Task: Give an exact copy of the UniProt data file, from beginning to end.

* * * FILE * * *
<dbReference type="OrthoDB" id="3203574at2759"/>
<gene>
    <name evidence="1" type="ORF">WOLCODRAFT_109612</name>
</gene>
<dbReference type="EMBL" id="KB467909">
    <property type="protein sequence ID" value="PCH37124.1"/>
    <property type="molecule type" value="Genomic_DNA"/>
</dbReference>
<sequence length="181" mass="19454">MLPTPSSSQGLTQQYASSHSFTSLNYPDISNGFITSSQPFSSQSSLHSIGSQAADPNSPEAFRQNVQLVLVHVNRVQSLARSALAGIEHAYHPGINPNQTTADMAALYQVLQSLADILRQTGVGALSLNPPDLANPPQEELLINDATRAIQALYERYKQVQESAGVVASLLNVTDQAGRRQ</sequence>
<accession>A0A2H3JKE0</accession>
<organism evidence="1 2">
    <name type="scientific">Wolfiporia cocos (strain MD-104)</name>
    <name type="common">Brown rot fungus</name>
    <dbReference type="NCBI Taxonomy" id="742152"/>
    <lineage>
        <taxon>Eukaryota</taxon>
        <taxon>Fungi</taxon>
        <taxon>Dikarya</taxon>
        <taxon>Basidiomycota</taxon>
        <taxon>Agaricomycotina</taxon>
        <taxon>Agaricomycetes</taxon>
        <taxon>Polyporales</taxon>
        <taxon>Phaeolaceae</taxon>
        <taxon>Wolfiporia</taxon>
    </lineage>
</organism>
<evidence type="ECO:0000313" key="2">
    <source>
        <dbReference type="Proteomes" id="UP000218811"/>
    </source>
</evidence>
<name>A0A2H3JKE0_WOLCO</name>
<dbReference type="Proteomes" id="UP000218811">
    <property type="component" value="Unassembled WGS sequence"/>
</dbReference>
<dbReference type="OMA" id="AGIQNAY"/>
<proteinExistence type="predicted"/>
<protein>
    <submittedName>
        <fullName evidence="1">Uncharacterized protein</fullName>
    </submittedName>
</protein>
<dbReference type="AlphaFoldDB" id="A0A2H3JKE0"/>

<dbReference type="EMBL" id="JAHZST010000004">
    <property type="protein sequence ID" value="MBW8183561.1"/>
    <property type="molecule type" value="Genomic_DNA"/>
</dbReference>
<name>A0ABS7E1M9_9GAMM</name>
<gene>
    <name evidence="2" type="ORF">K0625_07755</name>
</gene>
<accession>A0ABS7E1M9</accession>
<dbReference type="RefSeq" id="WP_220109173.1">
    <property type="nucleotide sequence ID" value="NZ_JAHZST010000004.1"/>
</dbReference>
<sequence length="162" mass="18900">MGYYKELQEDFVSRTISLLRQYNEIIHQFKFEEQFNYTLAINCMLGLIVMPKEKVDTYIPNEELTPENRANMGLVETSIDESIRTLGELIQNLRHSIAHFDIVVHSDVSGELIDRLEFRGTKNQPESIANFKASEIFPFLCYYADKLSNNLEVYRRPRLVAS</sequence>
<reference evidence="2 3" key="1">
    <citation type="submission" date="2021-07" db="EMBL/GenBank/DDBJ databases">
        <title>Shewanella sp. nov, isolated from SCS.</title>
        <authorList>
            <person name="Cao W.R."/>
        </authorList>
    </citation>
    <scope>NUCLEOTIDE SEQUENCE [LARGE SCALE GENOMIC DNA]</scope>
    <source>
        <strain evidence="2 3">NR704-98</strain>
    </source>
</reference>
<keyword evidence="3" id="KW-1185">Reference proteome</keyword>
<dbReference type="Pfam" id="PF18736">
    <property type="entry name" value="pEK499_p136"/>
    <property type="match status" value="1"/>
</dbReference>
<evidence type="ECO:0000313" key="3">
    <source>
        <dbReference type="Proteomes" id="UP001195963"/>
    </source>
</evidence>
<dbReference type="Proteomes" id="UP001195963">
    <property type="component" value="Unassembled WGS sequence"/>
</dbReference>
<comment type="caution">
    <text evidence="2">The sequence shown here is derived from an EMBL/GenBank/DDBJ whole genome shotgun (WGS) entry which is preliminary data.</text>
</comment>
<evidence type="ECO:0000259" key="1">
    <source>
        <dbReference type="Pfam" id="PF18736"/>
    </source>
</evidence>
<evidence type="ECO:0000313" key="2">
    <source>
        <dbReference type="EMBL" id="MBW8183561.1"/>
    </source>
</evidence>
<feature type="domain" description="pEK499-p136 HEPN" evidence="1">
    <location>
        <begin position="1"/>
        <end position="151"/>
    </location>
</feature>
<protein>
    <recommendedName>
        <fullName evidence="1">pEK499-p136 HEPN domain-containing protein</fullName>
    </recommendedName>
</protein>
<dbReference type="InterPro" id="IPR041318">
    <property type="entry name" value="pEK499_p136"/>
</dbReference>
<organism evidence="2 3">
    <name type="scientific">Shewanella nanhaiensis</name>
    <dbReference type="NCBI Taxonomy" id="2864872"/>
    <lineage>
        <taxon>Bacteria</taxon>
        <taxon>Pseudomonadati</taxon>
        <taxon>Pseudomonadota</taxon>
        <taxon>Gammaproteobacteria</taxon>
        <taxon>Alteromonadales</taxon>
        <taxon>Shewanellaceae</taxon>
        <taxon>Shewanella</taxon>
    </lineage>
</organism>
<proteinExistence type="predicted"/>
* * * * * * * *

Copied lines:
<dbReference type="OrthoDB" id="3203574at2759"/>
<gene>
    <name evidence="1" type="ORF">WOLCODRAFT_109612</name>
</gene>
<dbReference type="EMBL" id="KB467909">
    <property type="protein sequence ID" value="PCH37124.1"/>
    <property type="molecule type" value="Genomic_DNA"/>
</dbReference>
<sequence length="181" mass="19454">MLPTPSSSQGLTQQYASSHSFTSLNYPDISNGFITSSQPFSSQSSLHSIGSQAADPNSPEAFRQNVQLVLVHVNRVQSLARSALAGIEHAYHPGINPNQTTADMAALYQVLQSLADILRQTGVGALSLNPPDLANPPQEELLINDATRAIQALYERYKQVQESAGVVASLLNVTDQAGRRQ</sequence>
<accession>A0A2H3JKE0</accession>
<organism evidence="1 2">
    <name type="scientific">Wolfiporia cocos (strain MD-104)</name>
    <name type="common">Brown rot fungus</name>
    <dbReference type="NCBI Taxonomy" id="742152"/>
    <lineage>
        <taxon>Eukaryota</taxon>
        <taxon>Fungi</taxon>
        <taxon>Dikarya</taxon>
        <taxon>Basidiomycota</taxon>
        <taxon>Agaricomycotina</taxon>
        <taxon>Agaricomycetes</taxon>
        <taxon>Polyporales</taxon>
        <taxon>Phaeolaceae</taxon>
        <taxon>Wolfiporia</taxon>
    </lineage>
</organism>
<evidence type="ECO:0000313" key="2">
    <source>
        <dbReference type="Proteomes" id="UP000218811"/>
    </source>
</evidence>
<name>A0A2H3JKE0_WOLCO</name>
<dbReference type="Proteomes" id="UP000218811">
    <property type="component" value="Unassembled WGS sequence"/>
</dbReference>
<dbReference type="OMA" id="AGIQNAY"/>
<proteinExistence type="predicted"/>
<protein>
    <submittedName>
        <fullName evidence="1">Uncharacterized protein</fullName>
    </submittedName>
</protein>
<dbReference type="AlphaFoldDB" id="A0A2H3JKE0"/>

<dbReference type="EMBL" id="JAHZST010000004">
    <property type="protein sequence ID" value="MBW8183561.1"/>
    <property type="molecule type" value="Genomic_DNA"/>
</dbReference>
<name>A0ABS7E1M9_9GAMM</name>
<gene>
    <name evidence="2" type="ORF">K0625_07755</name>
</gene>
<accession>A0ABS7E1M9</accession>
<dbReference type="RefSeq" id="WP_220109173.1">
    <property type="nucleotide sequence ID" value="NZ_JAHZST010000004.1"/>
</dbReference>
<sequence length="162" mass="18900">MGYYKELQEDFVSRTISLLRQYNEIIHQFKFEEQFNYTLAINCMLGLIVMPKEKVDTYIPNEELTPENRANMGLVETSIDESIRTLGELIQNLRHSIAHFDIVVHSDVSGELIDRLEFRGTKNQPESIANFKASEIFPFLCYYADKLSNNLEVYRRPRLVAS</sequence>
<reference evidence="2 3" key="1">
    <citation type="submission" date="2021-07" db="EMBL/GenBank/DDBJ databases">
        <title>Shewanella sp. nov, isolated from SCS.</title>
        <authorList>
            <person name="Cao W.R."/>
        </authorList>
    </citation>
    <scope>NUCLEOTIDE SEQUENCE [LARGE SCALE GENOMIC DNA]</scope>
    <source>
        <strain evidence="2 3">NR704-98</strain>
    </source>
</reference>
<keyword evidence="3" id="KW-1185">Reference proteome</keyword>
<dbReference type="Pfam" id="PF18736">
    <property type="entry name" value="pEK499_p136"/>
    <property type="match status" value="1"/>
</dbReference>
<evidence type="ECO:0000313" key="3">
    <source>
        <dbReference type="Proteomes" id="UP001195963"/>
    </source>
</evidence>
<dbReference type="Proteomes" id="UP001195963">
    <property type="component" value="Unassembled WGS sequence"/>
</dbReference>
<comment type="caution">
    <text evidence="2">The sequence shown here is derived from an EMBL/GenBank/DDBJ whole genome shotgun (WGS) entry which is preliminary data.</text>
</comment>
<evidence type="ECO:0000259" key="1">
    <source>
        <dbReference type="Pfam" id="PF18736"/>
    </source>
</evidence>
<evidence type="ECO:0000313" key="2">
    <source>
        <dbReference type="EMBL" id="MBW8183561.1"/>
    </source>
</evidence>
<feature type="domain" description="pEK499-p136 HEPN" evidence="1">
    <location>
        <begin position="1"/>
        <end position="151"/>
    </location>
</feature>
<protein>
    <recommendedName>
        <fullName evidence="1">pEK499-p136 HEPN domain-containing protein</fullName>
    </recommendedName>
</protein>
<dbReference type="InterPro" id="IPR041318">
    <property type="entry name" value="pEK499_p136"/>
</dbReference>
<organism evidence="2 3">
    <name type="scientific">Shewanella nanhaiensis</name>
    <dbReference type="NCBI Taxonomy" id="2864872"/>
    <lineage>
        <taxon>Bacteria</taxon>
        <taxon>Pseudomonadati</taxon>
        <taxon>Pseudomonadota</taxon>
        <taxon>Gammaproteobacteria</taxon>
        <taxon>Alteromonadales</taxon>
        <taxon>Shewanellaceae</taxon>
        <taxon>Shewanella</taxon>
    </lineage>
</organism>
<proteinExistence type="predicted"/>